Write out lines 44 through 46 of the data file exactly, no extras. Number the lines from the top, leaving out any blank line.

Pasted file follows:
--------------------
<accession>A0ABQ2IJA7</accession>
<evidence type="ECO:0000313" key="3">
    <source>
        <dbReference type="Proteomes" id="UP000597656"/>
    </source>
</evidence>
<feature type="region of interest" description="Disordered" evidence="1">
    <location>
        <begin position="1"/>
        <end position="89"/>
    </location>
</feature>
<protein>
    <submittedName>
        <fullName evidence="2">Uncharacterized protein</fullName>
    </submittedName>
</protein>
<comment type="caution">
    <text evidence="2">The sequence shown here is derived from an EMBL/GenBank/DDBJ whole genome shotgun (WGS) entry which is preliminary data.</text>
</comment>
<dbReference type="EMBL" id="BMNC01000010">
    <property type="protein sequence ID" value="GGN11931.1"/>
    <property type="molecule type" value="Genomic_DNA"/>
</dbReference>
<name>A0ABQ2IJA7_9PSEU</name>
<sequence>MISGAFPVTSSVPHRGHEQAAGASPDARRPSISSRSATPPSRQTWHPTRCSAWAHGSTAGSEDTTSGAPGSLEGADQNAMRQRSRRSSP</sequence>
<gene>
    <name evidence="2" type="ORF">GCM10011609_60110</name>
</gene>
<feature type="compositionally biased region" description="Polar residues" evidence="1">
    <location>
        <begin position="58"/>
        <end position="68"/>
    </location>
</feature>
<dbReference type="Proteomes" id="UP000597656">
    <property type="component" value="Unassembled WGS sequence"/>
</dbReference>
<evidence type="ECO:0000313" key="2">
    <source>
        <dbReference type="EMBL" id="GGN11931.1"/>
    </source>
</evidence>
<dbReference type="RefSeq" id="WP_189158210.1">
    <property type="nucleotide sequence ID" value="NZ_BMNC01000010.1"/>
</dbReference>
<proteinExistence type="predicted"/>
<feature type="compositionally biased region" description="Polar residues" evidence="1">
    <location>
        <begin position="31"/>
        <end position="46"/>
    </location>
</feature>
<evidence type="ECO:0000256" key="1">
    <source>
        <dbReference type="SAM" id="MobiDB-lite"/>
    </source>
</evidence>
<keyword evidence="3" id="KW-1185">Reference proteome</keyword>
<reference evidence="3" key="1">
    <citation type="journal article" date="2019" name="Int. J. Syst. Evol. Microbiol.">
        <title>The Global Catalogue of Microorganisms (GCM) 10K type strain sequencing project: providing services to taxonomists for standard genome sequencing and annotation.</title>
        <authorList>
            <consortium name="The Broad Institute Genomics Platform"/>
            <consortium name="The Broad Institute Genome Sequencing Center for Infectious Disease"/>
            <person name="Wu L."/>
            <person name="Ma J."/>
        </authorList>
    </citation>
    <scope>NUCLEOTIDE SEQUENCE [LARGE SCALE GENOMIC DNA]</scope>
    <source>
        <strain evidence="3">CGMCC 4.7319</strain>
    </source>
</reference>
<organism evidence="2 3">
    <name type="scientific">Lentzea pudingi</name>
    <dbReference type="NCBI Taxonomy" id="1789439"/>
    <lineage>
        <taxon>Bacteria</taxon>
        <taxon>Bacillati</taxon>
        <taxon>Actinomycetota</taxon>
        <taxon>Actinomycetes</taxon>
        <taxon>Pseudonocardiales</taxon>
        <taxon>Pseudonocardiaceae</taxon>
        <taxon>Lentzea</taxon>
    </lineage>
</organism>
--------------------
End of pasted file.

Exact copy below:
<dbReference type="RefSeq" id="WP_189158210.1">
    <property type="nucleotide sequence ID" value="NZ_BMNC01000010.1"/>
</dbReference>